Police violence in France: FIDH and LDH alarmed

Crédit Anna Margueritat / Hans Lucas / Hans Lucas via AFP

Paris, 24 March 2023. Police violence used to repress the peaceful protest movement against French pension reforms accompanies political manoeuvring which is questionable on a democratic level although authorised in the Constitution and can be used to secure the passage of a bill without a parliamentary majority. The violence raises two essential issues: that of the freedom to demonstrate and that of the State’s duty to guarantee the rights and safety of its population. Following a vast demonstration punctuated by fresh outbreaks of violence, FIDH is calling for an immediate end to police violence and the resumption of calm, democratic debate that respects France’s constitutional principles.

Police violence is being added to parliamentary and political violence. The pension reforms, led by the French government and in which the main point of contention is the raising of the pensionable age, were ‘forced through’ by means of a constitutional mechanism, Article 49, paragraph 3 of the French Constitution. This mechanism enables a bill to bypass parliamentary scrutiny when it is considered indispensable and urgent but is encountering difficulties with securing adoption due to a lack of consensus.

The use of this mechanism constituted not only an admission of failure on the part of the French government, incapable of ensuring a majority in the National Assembly, but also recourse to an exceptional measure which removes the task of legislating from the competence of the French parliament and transfers it to the executive. In the process, it stifles all parliamentary debate, opposition and dissenting voices.

Police violence echoes force used to pass the legislation

Police officers in Paris have actively singled out peaceful protesters. Particularly shocking acts of brutality have been filmed by various media outlets, by independent monitoring instigated by the Ligue des Droits de l’Homme (LDH) and by demonstrators. In addition, FIDH and its member organisation in France, LDH, continue to record many instances of activists detained in custody for several hours at a police station then released with no charges being brought. According to the French press agency AFP, of the 292 people placed in custody during the first spontaneous rally on Thursday, only nine were referred to the procurator’s office, notably to be issued with a warning. Thus, in 283 cases no further action was taken due to the absence of any clear infringement or any infringement whatsoever.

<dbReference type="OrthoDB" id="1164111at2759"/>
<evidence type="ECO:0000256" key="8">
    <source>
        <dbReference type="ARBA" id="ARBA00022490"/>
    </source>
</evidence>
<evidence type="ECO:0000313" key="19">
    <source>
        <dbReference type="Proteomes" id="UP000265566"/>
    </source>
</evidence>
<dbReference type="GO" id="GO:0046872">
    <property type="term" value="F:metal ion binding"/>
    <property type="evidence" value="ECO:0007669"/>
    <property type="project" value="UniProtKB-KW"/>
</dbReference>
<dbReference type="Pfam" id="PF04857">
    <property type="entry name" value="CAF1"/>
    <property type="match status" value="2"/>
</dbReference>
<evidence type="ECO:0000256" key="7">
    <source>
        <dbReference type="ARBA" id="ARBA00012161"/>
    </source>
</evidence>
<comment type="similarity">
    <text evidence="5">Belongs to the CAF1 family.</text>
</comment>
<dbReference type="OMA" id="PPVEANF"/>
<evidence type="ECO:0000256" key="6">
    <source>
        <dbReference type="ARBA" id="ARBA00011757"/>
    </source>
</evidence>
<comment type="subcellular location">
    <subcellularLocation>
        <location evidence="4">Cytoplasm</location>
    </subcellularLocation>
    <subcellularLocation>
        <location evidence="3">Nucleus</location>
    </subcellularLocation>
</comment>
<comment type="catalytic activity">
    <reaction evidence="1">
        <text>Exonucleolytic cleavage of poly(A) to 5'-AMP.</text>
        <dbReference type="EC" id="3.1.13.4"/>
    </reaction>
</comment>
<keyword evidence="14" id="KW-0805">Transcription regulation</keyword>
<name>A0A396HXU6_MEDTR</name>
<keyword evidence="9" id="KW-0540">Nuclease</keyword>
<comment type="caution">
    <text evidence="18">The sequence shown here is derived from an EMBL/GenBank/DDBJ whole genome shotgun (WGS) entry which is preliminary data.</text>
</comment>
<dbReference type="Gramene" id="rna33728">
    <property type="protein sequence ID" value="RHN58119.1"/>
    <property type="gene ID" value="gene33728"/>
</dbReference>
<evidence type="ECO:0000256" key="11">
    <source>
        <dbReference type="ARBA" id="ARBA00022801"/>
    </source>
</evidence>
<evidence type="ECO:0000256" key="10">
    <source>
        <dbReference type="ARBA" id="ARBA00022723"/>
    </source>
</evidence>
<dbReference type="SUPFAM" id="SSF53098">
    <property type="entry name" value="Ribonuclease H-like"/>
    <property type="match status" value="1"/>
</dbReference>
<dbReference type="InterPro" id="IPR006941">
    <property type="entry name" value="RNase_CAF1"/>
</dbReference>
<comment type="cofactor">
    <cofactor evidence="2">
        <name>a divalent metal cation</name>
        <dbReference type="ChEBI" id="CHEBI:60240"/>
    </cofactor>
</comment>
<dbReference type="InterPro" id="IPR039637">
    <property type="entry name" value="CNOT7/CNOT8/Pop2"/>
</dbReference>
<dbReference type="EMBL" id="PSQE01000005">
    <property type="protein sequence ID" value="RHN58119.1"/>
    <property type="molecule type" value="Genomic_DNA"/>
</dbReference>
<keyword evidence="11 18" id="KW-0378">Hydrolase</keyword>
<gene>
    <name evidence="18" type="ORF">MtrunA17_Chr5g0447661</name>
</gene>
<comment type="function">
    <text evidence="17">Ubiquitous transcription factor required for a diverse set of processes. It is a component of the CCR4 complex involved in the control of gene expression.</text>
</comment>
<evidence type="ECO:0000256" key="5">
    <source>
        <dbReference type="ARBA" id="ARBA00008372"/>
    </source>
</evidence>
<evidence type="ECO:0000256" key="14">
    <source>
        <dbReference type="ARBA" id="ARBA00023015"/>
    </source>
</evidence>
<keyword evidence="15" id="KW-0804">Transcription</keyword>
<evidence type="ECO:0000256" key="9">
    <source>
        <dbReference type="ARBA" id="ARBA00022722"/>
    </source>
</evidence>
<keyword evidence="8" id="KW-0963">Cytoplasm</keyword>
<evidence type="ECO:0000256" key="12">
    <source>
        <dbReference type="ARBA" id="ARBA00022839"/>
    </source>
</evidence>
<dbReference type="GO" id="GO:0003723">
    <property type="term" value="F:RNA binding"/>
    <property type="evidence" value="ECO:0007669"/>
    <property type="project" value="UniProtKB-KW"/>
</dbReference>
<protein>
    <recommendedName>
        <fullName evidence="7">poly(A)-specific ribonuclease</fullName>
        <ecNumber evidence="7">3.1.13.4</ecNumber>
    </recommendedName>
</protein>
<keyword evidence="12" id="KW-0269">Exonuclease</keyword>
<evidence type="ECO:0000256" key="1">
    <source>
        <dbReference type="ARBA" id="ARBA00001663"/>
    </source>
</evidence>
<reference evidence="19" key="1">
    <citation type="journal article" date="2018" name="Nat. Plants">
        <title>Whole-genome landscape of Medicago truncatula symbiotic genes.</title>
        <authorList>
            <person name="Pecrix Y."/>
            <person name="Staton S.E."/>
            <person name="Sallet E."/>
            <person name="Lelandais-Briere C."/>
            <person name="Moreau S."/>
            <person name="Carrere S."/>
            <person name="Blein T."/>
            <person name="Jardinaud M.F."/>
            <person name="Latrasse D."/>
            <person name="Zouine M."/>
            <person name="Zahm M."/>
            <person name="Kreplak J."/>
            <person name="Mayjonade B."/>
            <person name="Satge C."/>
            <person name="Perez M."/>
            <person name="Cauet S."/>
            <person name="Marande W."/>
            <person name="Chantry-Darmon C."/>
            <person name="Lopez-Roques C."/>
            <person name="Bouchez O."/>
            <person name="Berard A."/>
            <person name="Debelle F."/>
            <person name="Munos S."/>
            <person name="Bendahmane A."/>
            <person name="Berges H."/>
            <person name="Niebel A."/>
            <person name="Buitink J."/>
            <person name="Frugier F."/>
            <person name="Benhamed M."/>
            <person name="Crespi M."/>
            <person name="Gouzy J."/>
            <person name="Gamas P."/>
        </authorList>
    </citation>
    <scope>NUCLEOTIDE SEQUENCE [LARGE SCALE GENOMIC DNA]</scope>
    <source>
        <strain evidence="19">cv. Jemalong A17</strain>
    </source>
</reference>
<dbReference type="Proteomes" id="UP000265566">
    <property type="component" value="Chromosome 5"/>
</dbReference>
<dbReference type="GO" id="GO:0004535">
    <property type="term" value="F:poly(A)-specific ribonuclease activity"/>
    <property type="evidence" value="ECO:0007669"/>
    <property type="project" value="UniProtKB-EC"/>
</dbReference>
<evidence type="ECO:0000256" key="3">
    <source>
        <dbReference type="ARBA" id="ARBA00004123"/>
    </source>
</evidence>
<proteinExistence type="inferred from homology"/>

LDH and FIDH deplore the increasingly widespread lack of any identification on police officers, despite the wearing of a force identification number, known as the RIO, being obligatory in France. Concern also surrounds the testimony about the sexual assault of women by police officers, as with the case in Nantes. Lastly, the organisations are speaking out against the practice of ‘kettling’ to maintain order. This constitutes a deprivation of collective liberty and falls completely outside the rule of law.

FIDH draws attention to the fact that States are the guarantors of public freedoms, including the freedom to demonstrate peacefully, to express one’s opinion and to go on strike. States must also refrain from resorting to the arbitrary use of force in the context of operations to maintain public order and may only use it as a last resort. Even in such circumstances, it must be proportionate and aimed at maintaining public order and safety. The impunity enjoyed by law enforcement agencies guilty of violence must cease, as must intimidation of strikers. Any abuse must be the subject of an in-depth and independent inquiry and must result in prosecution of the perpetrators. FIDH calls on the French government to fulfil its obligations in terms of respecting rights. In all circumstances it must safeguard democratic debate, public participation and respect for the part played by public assembly. Lastly, FIDH backs the call for civil society to mobilise issued by LDH, its organisation in France.

The rule of law – the only route to easing tensions

"The French people have good reason not to feel their government respects them," declared Alice Mogwe, President of FIDH. "And the French government, which rarely misses an opportunity to dole out lessons on democracy and respecting rights to the rest of the world, should consider how to be irreproachable on this point, as it should regarding the wholly scandalous instances of police violence."

"LDH is sounding the alarm," added Patrick Baudouin, President of LDH. "The French State’s slide towards authoritarianism, the brutalising of social relations with the collaboration of the police, all forms of violence and impunity are a major scandal. LDH will always mobilise against these practices and for the rule of law, the only possible route to easing tension in France."

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